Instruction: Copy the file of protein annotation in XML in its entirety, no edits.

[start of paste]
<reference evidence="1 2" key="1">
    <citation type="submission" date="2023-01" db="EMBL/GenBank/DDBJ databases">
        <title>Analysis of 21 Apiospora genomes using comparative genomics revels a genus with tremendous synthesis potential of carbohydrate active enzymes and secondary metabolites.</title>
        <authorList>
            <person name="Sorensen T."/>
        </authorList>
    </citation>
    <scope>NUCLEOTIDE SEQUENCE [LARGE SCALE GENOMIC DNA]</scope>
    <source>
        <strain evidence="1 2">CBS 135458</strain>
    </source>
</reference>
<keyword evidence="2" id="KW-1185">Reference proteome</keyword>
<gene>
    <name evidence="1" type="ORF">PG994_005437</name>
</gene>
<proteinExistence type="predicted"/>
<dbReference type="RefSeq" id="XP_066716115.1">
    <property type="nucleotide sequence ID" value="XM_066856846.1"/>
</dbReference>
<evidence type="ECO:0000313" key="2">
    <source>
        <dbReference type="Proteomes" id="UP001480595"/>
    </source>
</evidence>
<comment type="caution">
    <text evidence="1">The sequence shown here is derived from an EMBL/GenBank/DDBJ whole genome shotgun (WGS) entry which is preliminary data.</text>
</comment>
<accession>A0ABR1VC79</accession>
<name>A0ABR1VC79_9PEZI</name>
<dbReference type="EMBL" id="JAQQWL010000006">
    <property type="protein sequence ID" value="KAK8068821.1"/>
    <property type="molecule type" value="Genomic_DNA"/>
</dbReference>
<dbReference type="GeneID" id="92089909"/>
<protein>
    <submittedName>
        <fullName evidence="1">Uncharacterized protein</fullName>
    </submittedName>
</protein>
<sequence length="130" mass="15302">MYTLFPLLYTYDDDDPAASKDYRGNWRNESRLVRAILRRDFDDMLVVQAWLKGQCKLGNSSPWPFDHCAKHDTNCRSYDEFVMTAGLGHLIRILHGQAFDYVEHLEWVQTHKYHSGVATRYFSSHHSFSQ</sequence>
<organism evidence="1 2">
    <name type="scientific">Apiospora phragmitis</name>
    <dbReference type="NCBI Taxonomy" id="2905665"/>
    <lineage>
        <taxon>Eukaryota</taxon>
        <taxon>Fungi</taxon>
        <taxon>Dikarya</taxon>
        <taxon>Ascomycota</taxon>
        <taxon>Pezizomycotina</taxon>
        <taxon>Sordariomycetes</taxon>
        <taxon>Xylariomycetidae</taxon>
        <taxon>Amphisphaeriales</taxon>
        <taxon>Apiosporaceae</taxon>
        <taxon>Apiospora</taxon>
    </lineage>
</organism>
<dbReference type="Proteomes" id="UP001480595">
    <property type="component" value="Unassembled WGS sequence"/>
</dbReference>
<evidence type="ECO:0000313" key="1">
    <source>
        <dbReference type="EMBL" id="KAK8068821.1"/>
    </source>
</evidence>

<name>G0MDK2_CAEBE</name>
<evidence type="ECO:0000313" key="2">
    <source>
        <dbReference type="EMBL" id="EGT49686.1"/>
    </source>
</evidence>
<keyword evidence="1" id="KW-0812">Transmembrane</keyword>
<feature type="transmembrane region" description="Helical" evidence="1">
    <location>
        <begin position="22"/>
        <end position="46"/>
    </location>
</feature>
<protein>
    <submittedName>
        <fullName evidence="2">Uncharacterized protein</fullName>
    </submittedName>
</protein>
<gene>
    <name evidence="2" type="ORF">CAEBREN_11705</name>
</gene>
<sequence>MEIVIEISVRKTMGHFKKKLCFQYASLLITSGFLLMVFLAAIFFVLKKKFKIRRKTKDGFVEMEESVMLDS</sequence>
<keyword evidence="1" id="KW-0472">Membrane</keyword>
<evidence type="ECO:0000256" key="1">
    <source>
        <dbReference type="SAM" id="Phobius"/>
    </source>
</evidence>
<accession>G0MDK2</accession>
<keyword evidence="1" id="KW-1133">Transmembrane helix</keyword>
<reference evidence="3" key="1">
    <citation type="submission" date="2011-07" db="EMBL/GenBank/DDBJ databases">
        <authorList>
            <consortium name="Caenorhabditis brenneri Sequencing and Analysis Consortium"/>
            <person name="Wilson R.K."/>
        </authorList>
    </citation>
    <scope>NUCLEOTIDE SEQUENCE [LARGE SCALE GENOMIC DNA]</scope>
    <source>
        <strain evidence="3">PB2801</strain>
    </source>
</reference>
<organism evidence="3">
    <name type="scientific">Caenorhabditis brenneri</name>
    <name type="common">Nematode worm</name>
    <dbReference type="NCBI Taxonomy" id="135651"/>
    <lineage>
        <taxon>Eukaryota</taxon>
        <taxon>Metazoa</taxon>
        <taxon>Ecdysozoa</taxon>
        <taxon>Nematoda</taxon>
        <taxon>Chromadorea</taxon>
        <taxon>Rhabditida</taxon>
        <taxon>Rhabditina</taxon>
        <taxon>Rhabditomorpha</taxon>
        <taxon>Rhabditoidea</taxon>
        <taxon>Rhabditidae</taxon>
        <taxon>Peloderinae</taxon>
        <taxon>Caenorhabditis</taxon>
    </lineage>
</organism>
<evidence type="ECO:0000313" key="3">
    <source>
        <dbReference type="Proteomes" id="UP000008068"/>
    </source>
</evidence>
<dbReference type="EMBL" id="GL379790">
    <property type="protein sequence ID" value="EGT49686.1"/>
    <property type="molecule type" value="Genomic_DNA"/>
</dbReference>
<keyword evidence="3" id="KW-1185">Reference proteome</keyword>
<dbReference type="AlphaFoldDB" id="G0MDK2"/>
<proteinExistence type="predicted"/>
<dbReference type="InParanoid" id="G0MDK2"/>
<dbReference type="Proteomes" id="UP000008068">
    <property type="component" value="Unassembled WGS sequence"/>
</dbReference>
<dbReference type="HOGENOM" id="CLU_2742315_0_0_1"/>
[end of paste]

<reference evidence="1 2" key="1">
    <citation type="submission" date="2023-01" db="EMBL/GenBank/DDBJ databases">
        <title>Analysis of 21 Apiospora genomes using comparative genomics revels a genus with tremendous synthesis potential of carbohydrate active enzymes and secondary metabolites.</title>
        <authorList>
            <person name="Sorensen T."/>
        </authorList>
    </citation>
    <scope>NUCLEOTIDE SEQUENCE [LARGE SCALE GENOMIC DNA]</scope>
    <source>
        <strain evidence="1 2">CBS 135458</strain>
    </source>
</reference>
<keyword evidence="2" id="KW-1185">Reference proteome</keyword>
<gene>
    <name evidence="1" type="ORF">PG994_005437</name>
</gene>
<proteinExistence type="predicted"/>
<dbReference type="RefSeq" id="XP_066716115.1">
    <property type="nucleotide sequence ID" value="XM_066856846.1"/>
</dbReference>
<evidence type="ECO:0000313" key="2">
    <source>
        <dbReference type="Proteomes" id="UP001480595"/>
    </source>
</evidence>
<comment type="caution">
    <text evidence="1">The sequence shown here is derived from an EMBL/GenBank/DDBJ whole genome shotgun (WGS) entry which is preliminary data.</text>
</comment>
<accession>A0ABR1VC79</accession>
<name>A0ABR1VC79_9PEZI</name>
<dbReference type="EMBL" id="JAQQWL010000006">
    <property type="protein sequence ID" value="KAK8068821.1"/>
    <property type="molecule type" value="Genomic_DNA"/>
</dbReference>
<dbReference type="GeneID" id="92089909"/>
<protein>
    <submittedName>
        <fullName evidence="1">Uncharacterized protein</fullName>
    </submittedName>
</protein>
<sequence length="130" mass="15302">MYTLFPLLYTYDDDDPAASKDYRGNWRNESRLVRAILRRDFDDMLVVQAWLKGQCKLGNSSPWPFDHCAKHDTNCRSYDEFVMTAGLGHLIRILHGQAFDYVEHLEWVQTHKYHSGVATRYFSSHHSFSQ</sequence>
<organism evidence="1 2">
    <name type="scientific">Apiospora phragmitis</name>
    <dbReference type="NCBI Taxonomy" id="2905665"/>
    <lineage>
        <taxon>Eukaryota</taxon>
        <taxon>Fungi</taxon>
        <taxon>Dikarya</taxon>
        <taxon>Ascomycota</taxon>
        <taxon>Pezizomycotina</taxon>
        <taxon>Sordariomycetes</taxon>
        <taxon>Xylariomycetidae</taxon>
        <taxon>Amphisphaeriales</taxon>
        <taxon>Apiosporaceae</taxon>
        <taxon>Apiospora</taxon>
    </lineage>
</organism>
<dbReference type="Proteomes" id="UP001480595">
    <property type="component" value="Unassembled WGS sequence"/>
</dbReference>
<evidence type="ECO:0000313" key="1">
    <source>
        <dbReference type="EMBL" id="KAK8068821.1"/>
    </source>
</evidence>

<name>G0MDK2_CAEBE</name>
<evidence type="ECO:0000313" key="2">
    <source>
        <dbReference type="EMBL" id="EGT49686.1"/>
    </source>
</evidence>
<keyword evidence="1" id="KW-0812">Transmembrane</keyword>
<feature type="transmembrane region" description="Helical" evidence="1">
    <location>
        <begin position="22"/>
        <end position="46"/>
    </location>
</feature>
<protein>
    <submittedName>
        <fullName evidence="2">Uncharacterized protein</fullName>
    </submittedName>
</protein>
<gene>
    <name evidence="2" type="ORF">CAEBREN_11705</name>
</gene>
<sequence>MEIVIEISVRKTMGHFKKKLCFQYASLLITSGFLLMVFLAAIFFVLKKKFKIRRKTKDGFVEMEESVMLDS</sequence>
<keyword evidence="1" id="KW-0472">Membrane</keyword>
<evidence type="ECO:0000256" key="1">
    <source>
        <dbReference type="SAM" id="Phobius"/>
    </source>
</evidence>
<accession>G0MDK2</accession>
<keyword evidence="1" id="KW-1133">Transmembrane helix</keyword>
<reference evidence="3" key="1">
    <citation type="submission" date="2011-07" db="EMBL/GenBank/DDBJ databases">
        <authorList>
            <consortium name="Caenorhabditis brenneri Sequencing and Analysis Consortium"/>
            <person name="Wilson R.K."/>
        </authorList>
    </citation>
    <scope>NUCLEOTIDE SEQUENCE [LARGE SCALE GENOMIC DNA]</scope>
    <source>
        <strain evidence="3">PB2801</strain>
    </source>
</reference>
<organism evidence="3">
    <name type="scientific">Caenorhabditis brenneri</name>
    <name type="common">Nematode worm</name>
    <dbReference type="NCBI Taxonomy" id="135651"/>
    <lineage>
        <taxon>Eukaryota</taxon>
        <taxon>Metazoa</taxon>
        <taxon>Ecdysozoa</taxon>
        <taxon>Nematoda</taxon>
        <taxon>Chromadorea</taxon>
        <taxon>Rhabditida</taxon>
        <taxon>Rhabditina</taxon>
        <taxon>Rhabditomorpha</taxon>
        <taxon>Rhabditoidea</taxon>
        <taxon>Rhabditidae</taxon>
        <taxon>Peloderinae</taxon>
        <taxon>Caenorhabditis</taxon>
    </lineage>
</organism>
<evidence type="ECO:0000313" key="3">
    <source>
        <dbReference type="Proteomes" id="UP000008068"/>
    </source>
</evidence>
<dbReference type="EMBL" id="GL379790">
    <property type="protein sequence ID" value="EGT49686.1"/>
    <property type="molecule type" value="Genomic_DNA"/>
</dbReference>
<keyword evidence="3" id="KW-1185">Reference proteome</keyword>
<dbReference type="AlphaFoldDB" id="G0MDK2"/>
<proteinExistence type="predicted"/>
<dbReference type="InParanoid" id="G0MDK2"/>
<dbReference type="Proteomes" id="UP000008068">
    <property type="component" value="Unassembled WGS sequence"/>
</dbReference>
<dbReference type="HOGENOM" id="CLU_2742315_0_0_1"/>